Roger P. Levin, DDS, MBA
Scheduling is the single most important system in any dental practice. Your practice should already have a complete step-by-step manual with full documentation of how your scheduling system operates. Unfortunat-ely, most practices have not taken this step, nor do they understand the fundamental principles behind scheduling.
Effective communication with your clients, and within the practice, is the fundamental basis for scheduling. Poor communication can result in missed appointments or late arrivals. If the client has only one hour for a procedure that requires two, the result can be missed treatments or delays that can affect their condition. Stress levels increase exponentially for the staff as they try to mitigate the damage wrought by poor communication.
If you or your staff`s verbal skills need honing, invest in the training to sharpen them. Create a system that not only teaches new staff members, but addresses the needs of existing staff as well. Incorporate scripts as part of your communication effectiveness plan, which will ensure your message is conveyed consistently to patients and staff alike.
Scheduling is time management
Scheduling is simply the effective use of time to achieve control over your day. The success of the practice depends on the scheduling system, because you cannot produce what you do not schedule. Practices that constantly experience emergencies, overdue patients, and run continually late while treating patients do not have an effective scheduling system in place.
The first step in any practice management enhancement is to gain control of your schedule. The schedule is based on a combination of factors: understanding your financial goals, speed, skills, and desired services. It is further affected by the skill level and training of the dental team, demographics of the community, number of new patients, patient mix, and treatment presentation appointments.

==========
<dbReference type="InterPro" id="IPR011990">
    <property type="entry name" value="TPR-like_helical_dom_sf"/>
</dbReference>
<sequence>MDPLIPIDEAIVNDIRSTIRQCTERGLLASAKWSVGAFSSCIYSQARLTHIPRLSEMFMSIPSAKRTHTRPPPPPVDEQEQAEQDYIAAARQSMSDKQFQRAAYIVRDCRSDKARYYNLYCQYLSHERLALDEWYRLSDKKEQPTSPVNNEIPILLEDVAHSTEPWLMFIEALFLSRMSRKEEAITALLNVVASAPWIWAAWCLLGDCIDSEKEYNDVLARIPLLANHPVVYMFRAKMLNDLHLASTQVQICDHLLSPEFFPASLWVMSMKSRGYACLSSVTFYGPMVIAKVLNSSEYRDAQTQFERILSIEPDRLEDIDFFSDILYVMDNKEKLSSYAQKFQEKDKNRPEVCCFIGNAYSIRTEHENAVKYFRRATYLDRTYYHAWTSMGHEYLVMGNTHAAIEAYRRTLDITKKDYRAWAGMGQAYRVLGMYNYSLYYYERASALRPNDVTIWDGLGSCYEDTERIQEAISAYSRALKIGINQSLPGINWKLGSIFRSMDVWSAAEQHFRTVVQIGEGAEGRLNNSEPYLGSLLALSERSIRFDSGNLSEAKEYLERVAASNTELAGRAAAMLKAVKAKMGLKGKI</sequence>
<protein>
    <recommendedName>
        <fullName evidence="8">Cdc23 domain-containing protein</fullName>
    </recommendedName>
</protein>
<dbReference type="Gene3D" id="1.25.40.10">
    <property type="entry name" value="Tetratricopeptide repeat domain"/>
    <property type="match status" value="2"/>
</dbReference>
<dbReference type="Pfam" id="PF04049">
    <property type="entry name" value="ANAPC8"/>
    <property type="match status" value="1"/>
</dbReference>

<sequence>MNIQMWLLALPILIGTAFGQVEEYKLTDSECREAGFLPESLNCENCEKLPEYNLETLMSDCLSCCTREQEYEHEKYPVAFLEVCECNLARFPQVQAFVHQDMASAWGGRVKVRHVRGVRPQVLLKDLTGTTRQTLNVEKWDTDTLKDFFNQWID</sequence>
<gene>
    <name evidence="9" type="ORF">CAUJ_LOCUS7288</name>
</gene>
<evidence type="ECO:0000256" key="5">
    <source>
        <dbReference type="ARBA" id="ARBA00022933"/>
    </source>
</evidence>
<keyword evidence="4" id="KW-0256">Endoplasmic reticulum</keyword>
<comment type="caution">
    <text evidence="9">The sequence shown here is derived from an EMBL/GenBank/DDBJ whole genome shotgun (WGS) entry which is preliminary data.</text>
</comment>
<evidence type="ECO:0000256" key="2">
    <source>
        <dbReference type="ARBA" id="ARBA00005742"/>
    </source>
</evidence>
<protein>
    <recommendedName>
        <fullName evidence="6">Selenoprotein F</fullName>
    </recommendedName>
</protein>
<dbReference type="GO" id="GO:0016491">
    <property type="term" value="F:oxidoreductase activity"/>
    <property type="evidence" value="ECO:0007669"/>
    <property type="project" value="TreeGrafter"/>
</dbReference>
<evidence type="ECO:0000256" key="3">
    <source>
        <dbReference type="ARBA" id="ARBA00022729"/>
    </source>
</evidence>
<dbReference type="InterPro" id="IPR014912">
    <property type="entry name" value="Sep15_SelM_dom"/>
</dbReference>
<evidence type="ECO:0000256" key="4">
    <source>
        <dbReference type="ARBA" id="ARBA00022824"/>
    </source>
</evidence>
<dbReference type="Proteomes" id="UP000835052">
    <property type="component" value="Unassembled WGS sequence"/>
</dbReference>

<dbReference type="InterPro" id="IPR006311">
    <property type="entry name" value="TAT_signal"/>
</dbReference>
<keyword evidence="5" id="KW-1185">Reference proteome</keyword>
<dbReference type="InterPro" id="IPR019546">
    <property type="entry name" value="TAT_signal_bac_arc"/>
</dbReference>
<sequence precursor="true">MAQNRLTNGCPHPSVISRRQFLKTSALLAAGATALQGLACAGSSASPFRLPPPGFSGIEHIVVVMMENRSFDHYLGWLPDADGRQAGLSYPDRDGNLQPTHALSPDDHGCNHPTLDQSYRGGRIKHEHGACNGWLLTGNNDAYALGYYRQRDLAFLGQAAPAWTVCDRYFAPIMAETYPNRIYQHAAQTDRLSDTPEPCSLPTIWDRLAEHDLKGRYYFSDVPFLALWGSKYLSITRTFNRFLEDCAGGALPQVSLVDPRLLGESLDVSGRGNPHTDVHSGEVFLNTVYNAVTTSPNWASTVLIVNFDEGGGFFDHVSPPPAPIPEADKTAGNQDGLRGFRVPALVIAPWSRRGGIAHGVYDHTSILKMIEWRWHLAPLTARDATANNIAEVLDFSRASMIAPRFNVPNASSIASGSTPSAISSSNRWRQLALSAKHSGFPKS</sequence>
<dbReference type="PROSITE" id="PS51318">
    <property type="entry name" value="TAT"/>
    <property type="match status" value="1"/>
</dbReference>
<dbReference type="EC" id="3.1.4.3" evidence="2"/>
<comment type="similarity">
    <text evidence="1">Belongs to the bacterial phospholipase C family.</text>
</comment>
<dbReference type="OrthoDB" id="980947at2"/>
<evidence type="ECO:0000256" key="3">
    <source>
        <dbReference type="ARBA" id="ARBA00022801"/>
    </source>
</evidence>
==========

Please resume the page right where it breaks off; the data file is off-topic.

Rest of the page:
Underlying all of that is the amount and quality of equipment and technology used by the practice. Scheduling software is a wise investment for any practitioner wishing to gain control over the number and type of patients seen.
In analyzing your schedule, address the areas below:
What are your goals as a doctor?
What services do you like to provide?
How much time do you need for each service?
Are these services sufficiently profitable for you to achieve financial goals?
The next step is to design a schedule that helps you achieve the answers to these questions. You will only get what you want out of dental practice if you schedule it accordingly.
Controlling your schedule means don`t let the schedule control you!
Many practices easily handle emergencies. Others produce 66 percent of their revenue in the morning, and enjoy afternoons without fatigue. Many practices easily see the desired amount of new patients each month, and are able to present treatment plans within 7 to 10 days of the new patient appointment. These practices typically have much higher than average production and profitability. The common denominator is control.
Approach scheduling mathematically. Use a systematic and calculated approach. The variables will depend on your unique goals. Determine your desired outcome and apply a series of formulas to achieve your goals. If you are failing, take a serious look at your schedule, and make the corrections to help you regain control of your practice.
This is the solution for successful scheduling.
Roger P. Levin, DDS, MBA, president and CEO of The Levin Group and the Levin Advanced Learning Institute, provides worldwide leadership in dental management for general dentists and specialists. Contact The Levin Group at (410) 654-1234.